Researchers Suspect Link Between Viruses And Type 1 Diabetes
Study Links Enterovirus in Kids to Type I Diabetes
Results suggest that a preventive vaccine against enterovirus infection may be necessary to ward off type 1 diabetes.
By Kristina Fiore, MedPage Today
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Enterovirus infection may be tied to the development of type 1 diabetes, Taiwanese researchers found.
In a retrospective analysis of national insurance data, children younger than age 18 who had been infected with enterovirus were 48% more likely to develop type 1 diabetes, Tsai- Chung Li, MD, of China Medical University in Taiwan, and colleagues reported online in Diabetologia.
The results "suggest that a preventive strategy, such as an effective vaccine against enterovirus infection, may lessen the incidence of type 1 diabetes in Taiwan," the researchers wrote.
It's well known that type 1 diabetes is caused by a complex interaction between genetic susceptibility, the immune system, and environmental factors. Genetic predisposition to type 1 diabetes has been elucidated, Chung-Li and colleagues said, but environmental triggers are less understood.
It's become important to investigate that aspect because type 1 diabetes incidence has grown, and genetic factors alone don't explain the rise, they said.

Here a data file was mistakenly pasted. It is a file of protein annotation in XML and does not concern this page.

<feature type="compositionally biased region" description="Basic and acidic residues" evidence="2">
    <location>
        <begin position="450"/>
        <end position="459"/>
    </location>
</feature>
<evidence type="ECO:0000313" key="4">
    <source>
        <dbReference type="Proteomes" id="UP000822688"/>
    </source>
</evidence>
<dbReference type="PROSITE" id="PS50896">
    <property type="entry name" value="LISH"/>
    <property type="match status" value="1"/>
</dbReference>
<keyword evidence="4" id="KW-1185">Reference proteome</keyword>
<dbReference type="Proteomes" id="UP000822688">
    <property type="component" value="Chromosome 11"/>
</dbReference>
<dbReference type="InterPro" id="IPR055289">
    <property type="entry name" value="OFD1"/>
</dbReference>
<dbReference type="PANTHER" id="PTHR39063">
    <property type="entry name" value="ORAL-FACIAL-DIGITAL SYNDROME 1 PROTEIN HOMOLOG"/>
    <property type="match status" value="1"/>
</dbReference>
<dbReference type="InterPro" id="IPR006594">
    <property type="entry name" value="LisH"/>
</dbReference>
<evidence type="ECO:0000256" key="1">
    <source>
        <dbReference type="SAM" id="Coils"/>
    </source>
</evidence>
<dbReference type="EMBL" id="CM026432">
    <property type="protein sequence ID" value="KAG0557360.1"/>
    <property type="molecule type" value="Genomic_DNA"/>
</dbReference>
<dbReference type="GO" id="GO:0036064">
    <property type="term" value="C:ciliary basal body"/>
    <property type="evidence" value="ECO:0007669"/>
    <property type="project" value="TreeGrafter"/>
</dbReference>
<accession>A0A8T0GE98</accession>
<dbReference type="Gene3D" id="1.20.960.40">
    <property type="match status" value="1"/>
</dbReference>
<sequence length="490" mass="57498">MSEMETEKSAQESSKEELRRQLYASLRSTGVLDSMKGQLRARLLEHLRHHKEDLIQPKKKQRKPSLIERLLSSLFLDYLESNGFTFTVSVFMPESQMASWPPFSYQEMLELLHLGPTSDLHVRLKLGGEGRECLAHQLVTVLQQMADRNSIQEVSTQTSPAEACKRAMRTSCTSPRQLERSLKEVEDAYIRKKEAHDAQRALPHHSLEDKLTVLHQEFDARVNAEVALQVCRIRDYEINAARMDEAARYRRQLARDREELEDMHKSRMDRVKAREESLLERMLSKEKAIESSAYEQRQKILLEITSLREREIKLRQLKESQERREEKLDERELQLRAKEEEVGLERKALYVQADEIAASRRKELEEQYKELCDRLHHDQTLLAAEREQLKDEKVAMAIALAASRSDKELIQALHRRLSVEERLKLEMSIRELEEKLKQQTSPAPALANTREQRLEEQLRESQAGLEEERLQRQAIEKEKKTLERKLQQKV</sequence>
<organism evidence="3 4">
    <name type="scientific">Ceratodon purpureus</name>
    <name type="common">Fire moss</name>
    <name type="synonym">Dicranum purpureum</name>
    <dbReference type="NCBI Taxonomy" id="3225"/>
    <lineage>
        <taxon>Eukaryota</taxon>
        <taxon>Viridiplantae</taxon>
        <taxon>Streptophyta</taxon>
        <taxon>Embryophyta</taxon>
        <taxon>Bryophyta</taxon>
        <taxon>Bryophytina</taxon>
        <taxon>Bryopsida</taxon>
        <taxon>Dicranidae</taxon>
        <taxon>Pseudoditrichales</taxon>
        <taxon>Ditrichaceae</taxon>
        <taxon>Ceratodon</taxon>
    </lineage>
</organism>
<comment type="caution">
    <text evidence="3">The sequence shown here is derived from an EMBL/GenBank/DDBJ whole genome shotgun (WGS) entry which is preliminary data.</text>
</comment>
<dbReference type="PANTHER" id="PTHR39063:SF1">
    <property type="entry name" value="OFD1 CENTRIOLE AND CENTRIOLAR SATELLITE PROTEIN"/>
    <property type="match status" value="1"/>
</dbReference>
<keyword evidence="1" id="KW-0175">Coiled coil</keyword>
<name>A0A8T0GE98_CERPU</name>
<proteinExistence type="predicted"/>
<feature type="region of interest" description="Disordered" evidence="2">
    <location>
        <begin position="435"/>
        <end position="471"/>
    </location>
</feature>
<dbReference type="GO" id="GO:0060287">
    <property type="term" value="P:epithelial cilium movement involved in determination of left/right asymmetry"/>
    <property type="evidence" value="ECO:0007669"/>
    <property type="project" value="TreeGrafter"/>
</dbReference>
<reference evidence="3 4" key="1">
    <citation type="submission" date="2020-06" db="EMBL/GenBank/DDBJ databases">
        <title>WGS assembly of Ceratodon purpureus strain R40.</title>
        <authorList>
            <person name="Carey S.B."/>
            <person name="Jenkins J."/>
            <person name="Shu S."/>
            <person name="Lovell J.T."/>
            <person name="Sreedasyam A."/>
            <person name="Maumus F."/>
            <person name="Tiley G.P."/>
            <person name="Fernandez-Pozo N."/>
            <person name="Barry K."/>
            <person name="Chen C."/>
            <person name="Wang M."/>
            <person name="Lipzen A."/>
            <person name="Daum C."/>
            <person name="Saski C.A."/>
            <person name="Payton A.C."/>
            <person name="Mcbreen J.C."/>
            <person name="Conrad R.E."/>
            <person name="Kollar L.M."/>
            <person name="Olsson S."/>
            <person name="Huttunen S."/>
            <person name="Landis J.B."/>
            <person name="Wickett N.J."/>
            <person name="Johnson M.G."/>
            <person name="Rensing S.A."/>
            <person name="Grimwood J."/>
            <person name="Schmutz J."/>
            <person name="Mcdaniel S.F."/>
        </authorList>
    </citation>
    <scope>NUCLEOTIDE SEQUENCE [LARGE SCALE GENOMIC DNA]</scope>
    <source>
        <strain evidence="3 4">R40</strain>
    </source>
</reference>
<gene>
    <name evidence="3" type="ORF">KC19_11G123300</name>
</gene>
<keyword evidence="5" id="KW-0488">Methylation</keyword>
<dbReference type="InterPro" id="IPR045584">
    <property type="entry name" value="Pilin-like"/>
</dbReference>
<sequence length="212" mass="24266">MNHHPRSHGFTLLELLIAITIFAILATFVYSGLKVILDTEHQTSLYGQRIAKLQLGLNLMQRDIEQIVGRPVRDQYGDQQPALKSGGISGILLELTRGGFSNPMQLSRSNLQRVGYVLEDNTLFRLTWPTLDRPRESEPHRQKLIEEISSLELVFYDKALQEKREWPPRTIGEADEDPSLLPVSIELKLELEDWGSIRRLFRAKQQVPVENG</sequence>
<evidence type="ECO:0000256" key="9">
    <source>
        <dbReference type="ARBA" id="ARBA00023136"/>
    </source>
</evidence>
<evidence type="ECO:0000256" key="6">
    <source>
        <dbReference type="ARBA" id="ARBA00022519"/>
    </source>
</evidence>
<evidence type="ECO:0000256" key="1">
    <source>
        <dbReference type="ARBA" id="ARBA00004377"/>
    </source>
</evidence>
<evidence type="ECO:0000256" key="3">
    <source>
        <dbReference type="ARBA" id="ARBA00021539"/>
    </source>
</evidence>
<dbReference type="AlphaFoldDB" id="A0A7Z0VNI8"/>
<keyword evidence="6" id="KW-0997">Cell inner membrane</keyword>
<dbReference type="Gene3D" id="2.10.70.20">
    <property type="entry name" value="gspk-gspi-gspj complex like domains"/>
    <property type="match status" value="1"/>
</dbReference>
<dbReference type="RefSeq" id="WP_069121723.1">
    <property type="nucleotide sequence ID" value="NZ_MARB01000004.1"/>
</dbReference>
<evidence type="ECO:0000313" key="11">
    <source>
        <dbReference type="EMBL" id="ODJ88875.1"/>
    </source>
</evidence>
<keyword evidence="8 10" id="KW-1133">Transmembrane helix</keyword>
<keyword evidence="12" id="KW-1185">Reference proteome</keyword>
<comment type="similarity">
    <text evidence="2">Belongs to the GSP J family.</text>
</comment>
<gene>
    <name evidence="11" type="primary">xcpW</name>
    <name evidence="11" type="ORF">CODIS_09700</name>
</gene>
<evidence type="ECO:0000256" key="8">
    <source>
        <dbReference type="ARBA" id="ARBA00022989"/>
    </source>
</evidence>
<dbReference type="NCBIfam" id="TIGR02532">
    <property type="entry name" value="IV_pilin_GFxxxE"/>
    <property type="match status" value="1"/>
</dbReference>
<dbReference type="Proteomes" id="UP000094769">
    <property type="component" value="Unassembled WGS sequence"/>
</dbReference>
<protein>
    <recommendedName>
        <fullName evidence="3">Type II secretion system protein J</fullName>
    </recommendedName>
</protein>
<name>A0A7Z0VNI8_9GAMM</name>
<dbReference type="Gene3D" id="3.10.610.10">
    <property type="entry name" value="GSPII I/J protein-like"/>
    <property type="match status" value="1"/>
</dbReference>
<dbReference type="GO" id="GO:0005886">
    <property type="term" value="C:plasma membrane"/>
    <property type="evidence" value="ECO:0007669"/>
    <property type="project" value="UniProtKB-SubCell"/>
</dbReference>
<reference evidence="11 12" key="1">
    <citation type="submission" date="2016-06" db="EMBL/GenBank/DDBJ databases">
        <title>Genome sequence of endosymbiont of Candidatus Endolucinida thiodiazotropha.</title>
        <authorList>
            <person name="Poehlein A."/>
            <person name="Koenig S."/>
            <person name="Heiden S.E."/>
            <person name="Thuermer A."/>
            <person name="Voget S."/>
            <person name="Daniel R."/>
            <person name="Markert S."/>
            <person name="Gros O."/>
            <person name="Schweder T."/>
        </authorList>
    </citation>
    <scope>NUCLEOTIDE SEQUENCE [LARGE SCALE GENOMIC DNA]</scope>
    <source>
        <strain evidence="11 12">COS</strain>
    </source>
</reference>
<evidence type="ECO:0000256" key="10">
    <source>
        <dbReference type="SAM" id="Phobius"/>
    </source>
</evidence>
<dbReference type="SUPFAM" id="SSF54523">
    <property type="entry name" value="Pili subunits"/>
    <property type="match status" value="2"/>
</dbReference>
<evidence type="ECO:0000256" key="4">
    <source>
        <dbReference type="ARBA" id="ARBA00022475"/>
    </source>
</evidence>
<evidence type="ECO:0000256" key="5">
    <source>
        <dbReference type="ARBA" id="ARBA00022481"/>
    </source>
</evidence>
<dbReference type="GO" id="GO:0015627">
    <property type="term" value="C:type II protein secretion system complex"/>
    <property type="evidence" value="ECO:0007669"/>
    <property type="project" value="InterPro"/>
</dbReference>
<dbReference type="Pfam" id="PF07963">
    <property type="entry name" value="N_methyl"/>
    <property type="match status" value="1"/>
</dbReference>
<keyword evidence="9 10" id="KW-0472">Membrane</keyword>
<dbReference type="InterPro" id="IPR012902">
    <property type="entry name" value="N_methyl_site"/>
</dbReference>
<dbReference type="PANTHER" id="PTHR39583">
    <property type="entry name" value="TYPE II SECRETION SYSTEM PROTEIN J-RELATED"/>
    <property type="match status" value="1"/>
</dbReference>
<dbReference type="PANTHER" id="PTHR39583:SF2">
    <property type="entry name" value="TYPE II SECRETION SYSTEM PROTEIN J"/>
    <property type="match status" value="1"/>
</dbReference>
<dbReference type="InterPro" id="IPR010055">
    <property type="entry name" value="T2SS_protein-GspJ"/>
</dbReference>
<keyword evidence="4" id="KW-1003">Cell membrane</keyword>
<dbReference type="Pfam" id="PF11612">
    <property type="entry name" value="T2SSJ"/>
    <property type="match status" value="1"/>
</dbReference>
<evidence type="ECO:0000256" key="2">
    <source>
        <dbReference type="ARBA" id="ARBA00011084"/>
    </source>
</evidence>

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Some work has suggested that infection with enterovirus -- which includes Coxsackievirus A, Coxsackievirus B, and echovirus -- may play a role. They looked at data from Taiwan's national health insurance system from 2000-2007.
During that time, a total of 570,133 children had an enterovirus infection, and the researchers matched them with 570,133 controls who didn't have an infection over that time period.
They found that the overall incidence of type 1 diabetes was higher in kids who'd been infected by enterovirus (5.73 versus 3.89 per 100,000), for an incidence rate ratio 1.48 of among infected children.
Adjusted analyses showed that enterovirus infection and older age were associated with a higher risk of type 1 diabetes.
Specifically, kids who were older than age 10 had an increased risk of type 1 diabetes.
There was no relationship, however, between type 1 diabetes and either allergic rhinitis or bronchial asthma.
Chung-Li and colleagues noted that The Environmental Determinants of Diabetes in the Young (TEDDY) study is ongoing and aims to determine how environmental factors influence the onset of type 1 diabetes in susceptible patients. It has already shown, for instance, that Coxsackievirus B1 is associated with an increased risk of type 1 diabetes in Finland.
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